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What Google's source code release means for developers

08.06.2014
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Originally written by Morgan Cartier at the Syncfusion blog.

They want to bring you a smarter home, a smarter commute, a smarter wardrobe, and a smarter watch; now, Google wants to help make Android developers smarter, too. Of all the exciting news that came out of Google’s I/O conference last month, perhaps the most interesting is also the most recent: the source code for the I/O conference app is now available to the developer community. According to a blog posted by Google’s Bruno Oliveira, who served as the I/O app’s tech lead, the intent behind this release is to encourage developers to learn from and engage with the code, which they feel is a great example of the Android platform being used to its full potential.

The I/O app enabled users to follow conference events and stay organized while attending them by “storing and syncing the user’s data” through services like Google Cloud Messaging, Google Drive, and Android Wear. This means the source code serves as both a how-to guide for integrating with these services and a showcase of many flexible features, demonstrating the Android programming model’s capacity for both form and function while handling many types of data. In addition, preview APIs for Android L are included, which means you can prepare for the newest iteration of the alphabetically-themed update system long before it replaces the current version, KitKat.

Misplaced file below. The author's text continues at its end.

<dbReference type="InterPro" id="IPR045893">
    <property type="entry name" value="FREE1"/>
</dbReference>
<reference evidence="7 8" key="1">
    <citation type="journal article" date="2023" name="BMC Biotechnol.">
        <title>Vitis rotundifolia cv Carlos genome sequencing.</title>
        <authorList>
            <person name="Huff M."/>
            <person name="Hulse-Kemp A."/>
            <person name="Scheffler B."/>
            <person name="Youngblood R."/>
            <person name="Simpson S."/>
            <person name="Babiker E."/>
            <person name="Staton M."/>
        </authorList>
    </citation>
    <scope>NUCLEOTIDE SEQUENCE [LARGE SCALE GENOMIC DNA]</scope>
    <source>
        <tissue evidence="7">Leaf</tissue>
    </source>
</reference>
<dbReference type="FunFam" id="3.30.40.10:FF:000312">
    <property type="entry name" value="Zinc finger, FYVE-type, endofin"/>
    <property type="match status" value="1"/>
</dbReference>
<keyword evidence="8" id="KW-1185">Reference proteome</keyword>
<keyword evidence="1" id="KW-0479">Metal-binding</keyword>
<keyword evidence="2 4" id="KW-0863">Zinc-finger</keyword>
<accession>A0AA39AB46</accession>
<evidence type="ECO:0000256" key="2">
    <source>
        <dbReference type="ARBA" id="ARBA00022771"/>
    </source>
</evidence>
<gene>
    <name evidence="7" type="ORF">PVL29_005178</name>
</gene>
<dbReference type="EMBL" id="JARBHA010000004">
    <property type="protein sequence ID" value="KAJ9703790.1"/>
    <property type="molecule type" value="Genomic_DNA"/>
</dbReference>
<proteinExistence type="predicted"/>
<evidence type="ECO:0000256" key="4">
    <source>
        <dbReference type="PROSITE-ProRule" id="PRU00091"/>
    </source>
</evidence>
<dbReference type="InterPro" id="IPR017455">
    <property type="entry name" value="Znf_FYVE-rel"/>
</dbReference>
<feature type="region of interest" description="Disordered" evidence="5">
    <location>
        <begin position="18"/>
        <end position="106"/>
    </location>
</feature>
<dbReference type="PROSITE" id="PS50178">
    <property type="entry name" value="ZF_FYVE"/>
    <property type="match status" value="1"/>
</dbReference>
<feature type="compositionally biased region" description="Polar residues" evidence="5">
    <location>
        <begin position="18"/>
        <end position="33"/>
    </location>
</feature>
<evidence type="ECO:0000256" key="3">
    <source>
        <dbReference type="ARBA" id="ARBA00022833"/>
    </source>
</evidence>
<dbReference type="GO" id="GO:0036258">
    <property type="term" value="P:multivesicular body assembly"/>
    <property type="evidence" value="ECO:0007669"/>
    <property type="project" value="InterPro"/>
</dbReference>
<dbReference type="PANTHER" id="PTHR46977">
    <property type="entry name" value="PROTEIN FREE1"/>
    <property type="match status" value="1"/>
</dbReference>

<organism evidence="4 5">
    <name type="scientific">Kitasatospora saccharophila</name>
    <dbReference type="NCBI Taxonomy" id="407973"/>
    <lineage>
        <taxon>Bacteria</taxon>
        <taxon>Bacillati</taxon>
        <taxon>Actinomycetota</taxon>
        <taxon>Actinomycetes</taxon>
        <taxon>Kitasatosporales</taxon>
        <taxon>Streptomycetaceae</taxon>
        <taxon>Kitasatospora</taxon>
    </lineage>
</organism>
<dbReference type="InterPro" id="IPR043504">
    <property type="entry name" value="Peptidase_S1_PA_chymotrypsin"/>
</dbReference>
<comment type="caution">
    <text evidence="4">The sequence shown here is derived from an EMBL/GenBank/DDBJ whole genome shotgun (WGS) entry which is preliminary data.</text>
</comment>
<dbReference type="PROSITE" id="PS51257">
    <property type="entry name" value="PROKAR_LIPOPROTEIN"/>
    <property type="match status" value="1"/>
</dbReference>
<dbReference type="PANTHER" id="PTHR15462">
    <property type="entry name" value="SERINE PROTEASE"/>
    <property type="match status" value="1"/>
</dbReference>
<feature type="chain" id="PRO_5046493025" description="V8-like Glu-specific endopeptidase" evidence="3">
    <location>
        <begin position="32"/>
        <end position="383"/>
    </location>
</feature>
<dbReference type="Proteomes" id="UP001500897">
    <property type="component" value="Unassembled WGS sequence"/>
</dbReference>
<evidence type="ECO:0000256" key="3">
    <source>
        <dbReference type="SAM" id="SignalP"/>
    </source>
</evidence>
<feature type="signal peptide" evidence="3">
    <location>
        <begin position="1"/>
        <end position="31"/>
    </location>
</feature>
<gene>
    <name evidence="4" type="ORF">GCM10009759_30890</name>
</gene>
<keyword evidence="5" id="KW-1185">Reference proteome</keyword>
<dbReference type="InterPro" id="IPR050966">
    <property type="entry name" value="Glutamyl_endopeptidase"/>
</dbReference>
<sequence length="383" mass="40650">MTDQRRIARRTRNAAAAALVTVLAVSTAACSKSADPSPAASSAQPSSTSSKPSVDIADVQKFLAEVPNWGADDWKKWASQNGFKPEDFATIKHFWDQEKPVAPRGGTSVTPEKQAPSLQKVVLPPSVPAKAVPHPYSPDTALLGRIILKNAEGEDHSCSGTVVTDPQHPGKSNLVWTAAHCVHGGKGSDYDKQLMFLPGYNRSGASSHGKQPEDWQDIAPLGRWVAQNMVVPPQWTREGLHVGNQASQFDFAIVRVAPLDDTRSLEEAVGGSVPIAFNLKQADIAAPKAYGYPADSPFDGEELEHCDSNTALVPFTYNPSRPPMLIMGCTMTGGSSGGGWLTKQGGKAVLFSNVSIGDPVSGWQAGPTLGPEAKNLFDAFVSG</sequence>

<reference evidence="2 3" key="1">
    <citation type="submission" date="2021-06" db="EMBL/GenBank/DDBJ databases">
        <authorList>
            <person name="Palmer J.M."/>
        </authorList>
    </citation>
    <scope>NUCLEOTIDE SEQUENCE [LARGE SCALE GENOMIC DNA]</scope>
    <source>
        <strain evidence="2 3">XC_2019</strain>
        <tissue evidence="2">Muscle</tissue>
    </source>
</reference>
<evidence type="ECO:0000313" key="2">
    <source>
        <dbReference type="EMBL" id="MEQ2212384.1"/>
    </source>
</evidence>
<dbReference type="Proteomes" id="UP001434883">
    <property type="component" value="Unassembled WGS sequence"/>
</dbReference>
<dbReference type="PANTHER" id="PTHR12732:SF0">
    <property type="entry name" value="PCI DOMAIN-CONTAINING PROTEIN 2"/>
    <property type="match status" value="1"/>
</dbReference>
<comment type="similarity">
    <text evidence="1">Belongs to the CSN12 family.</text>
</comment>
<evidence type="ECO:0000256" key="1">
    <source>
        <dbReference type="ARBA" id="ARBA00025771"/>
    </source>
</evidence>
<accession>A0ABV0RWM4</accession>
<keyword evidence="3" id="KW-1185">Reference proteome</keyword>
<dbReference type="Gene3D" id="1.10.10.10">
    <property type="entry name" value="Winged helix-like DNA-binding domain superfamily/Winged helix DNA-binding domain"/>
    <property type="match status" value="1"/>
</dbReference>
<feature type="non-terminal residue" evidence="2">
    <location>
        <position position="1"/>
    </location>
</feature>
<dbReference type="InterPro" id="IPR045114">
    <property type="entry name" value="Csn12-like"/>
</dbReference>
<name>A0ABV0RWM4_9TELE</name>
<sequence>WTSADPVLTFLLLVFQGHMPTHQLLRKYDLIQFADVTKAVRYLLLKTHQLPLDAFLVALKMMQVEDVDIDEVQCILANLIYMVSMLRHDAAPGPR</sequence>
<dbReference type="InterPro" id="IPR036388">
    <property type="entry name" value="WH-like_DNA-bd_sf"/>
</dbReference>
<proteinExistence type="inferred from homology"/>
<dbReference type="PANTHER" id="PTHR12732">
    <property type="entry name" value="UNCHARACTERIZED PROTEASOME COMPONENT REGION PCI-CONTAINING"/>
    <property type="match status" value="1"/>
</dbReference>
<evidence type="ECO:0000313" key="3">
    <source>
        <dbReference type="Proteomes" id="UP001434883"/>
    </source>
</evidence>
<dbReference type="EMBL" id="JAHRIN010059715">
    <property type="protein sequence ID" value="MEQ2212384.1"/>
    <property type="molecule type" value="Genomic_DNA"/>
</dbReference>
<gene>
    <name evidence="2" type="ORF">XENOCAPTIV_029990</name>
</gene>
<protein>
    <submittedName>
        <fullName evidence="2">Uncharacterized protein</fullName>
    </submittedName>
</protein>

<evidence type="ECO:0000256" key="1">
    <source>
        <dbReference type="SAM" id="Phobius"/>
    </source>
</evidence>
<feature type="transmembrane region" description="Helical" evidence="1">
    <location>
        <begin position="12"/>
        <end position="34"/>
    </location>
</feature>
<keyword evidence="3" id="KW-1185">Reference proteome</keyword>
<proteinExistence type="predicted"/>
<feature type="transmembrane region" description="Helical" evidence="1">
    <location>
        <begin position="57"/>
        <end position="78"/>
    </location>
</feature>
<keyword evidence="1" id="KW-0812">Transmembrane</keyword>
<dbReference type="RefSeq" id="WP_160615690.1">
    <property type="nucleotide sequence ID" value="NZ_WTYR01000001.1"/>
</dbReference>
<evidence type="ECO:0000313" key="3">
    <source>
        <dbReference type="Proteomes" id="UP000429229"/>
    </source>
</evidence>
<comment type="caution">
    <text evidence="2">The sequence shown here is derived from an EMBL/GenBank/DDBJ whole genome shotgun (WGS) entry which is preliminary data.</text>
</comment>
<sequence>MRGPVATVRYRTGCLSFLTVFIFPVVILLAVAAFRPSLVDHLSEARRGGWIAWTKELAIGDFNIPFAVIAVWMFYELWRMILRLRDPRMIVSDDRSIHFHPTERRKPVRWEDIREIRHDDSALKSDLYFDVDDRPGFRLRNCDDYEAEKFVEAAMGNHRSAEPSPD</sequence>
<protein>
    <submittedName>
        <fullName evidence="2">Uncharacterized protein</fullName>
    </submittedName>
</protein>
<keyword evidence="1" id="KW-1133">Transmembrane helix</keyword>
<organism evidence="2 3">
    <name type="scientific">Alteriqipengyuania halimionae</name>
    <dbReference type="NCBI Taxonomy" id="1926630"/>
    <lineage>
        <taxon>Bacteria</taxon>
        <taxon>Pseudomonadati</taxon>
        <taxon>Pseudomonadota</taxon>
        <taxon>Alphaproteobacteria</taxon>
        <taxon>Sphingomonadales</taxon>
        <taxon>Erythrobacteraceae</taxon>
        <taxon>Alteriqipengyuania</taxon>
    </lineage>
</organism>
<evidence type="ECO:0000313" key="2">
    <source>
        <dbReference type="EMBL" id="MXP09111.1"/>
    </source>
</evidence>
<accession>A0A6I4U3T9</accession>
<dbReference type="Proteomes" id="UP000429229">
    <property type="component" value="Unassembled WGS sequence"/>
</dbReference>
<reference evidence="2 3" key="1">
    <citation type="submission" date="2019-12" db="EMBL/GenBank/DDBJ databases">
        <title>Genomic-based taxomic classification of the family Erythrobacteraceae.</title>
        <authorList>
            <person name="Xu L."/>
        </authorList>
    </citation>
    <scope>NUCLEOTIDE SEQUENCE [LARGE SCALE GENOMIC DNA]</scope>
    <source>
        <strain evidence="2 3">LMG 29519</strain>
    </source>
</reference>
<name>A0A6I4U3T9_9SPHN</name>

In sharing this source code, Google is not only giving developers the opportunity to see how one of their most useful applications works, but encouraging them to be inspired by, and even reuse, the code in their own projects. So what else does this mean for the developer community?

For one thing, next year’s big conferences will have to step things up. Google I/O is already recognized as one of the best in the country, but the I/O app is an innovative tool in itself, allowing developers to be a part of the action whether they can attend in person or not. The decision to provide the source code for the app may become a model for other companies to follow in providing more integrated experiences to both developers and end users.

It may also be an indicator of just how far expectations have shifted when it comes to the concept of integrated data services and the development of related applications. Definitions of terms like “big data,” “data mining,” and “analytics” already seem loose at best, and can change and blur frequently. Now that it seems there’s an open source framework or code sample available for nearly every corner of the data services spectrum, the lives of developers could potentially become far more complicated. Though all iterations of open source software have added something new to the field, they also bring unique challenges, especially when working with data solutions on different web browsers and mobile devices.

With that in mind, once you’ve built your Android app, don’t forget you can add native functionality for iOS and Windows devices using Orubase to quickly and easily expand your audience. For those just getting started with the Android SDK, the I/O source code looks like a great place to start.


Published at DZone with permission of Jennifer Wright, author and DZone MVB. (source)

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